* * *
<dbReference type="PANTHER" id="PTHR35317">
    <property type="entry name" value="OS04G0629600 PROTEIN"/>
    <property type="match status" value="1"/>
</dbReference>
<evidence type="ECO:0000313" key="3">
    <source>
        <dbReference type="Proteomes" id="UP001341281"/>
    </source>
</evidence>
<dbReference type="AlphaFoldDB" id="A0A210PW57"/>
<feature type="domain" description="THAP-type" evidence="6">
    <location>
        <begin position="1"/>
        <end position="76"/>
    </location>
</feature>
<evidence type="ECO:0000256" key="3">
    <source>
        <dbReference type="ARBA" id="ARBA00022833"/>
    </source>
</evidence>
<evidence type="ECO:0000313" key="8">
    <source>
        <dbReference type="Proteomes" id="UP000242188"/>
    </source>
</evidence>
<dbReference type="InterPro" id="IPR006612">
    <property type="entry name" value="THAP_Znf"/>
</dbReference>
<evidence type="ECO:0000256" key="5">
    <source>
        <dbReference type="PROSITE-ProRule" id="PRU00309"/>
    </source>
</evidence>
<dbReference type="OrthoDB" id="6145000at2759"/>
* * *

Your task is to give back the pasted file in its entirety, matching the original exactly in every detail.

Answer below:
<dbReference type="PANTHER" id="PTHR35317">
    <property type="entry name" value="OS04G0629600 PROTEIN"/>
    <property type="match status" value="1"/>
</dbReference>
<evidence type="ECO:0000313" key="3">
    <source>
        <dbReference type="Proteomes" id="UP001341281"/>
    </source>
</evidence>
<dbReference type="AlphaFoldDB" id="A0A210PW57"/>
<feature type="domain" description="THAP-type" evidence="6">
    <location>
        <begin position="1"/>
        <end position="76"/>
    </location>
</feature>
<evidence type="ECO:0000256" key="3">
    <source>
        <dbReference type="ARBA" id="ARBA00022833"/>
    </source>
</evidence>
<evidence type="ECO:0000313" key="8">
    <source>
        <dbReference type="Proteomes" id="UP000242188"/>
    </source>
</evidence>
<dbReference type="InterPro" id="IPR006612">
    <property type="entry name" value="THAP_Znf"/>
</dbReference>
<evidence type="ECO:0000256" key="5">
    <source>
        <dbReference type="PROSITE-ProRule" id="PRU00309"/>
    </source>
</evidence>
<dbReference type="OrthoDB" id="6145000at2759"/>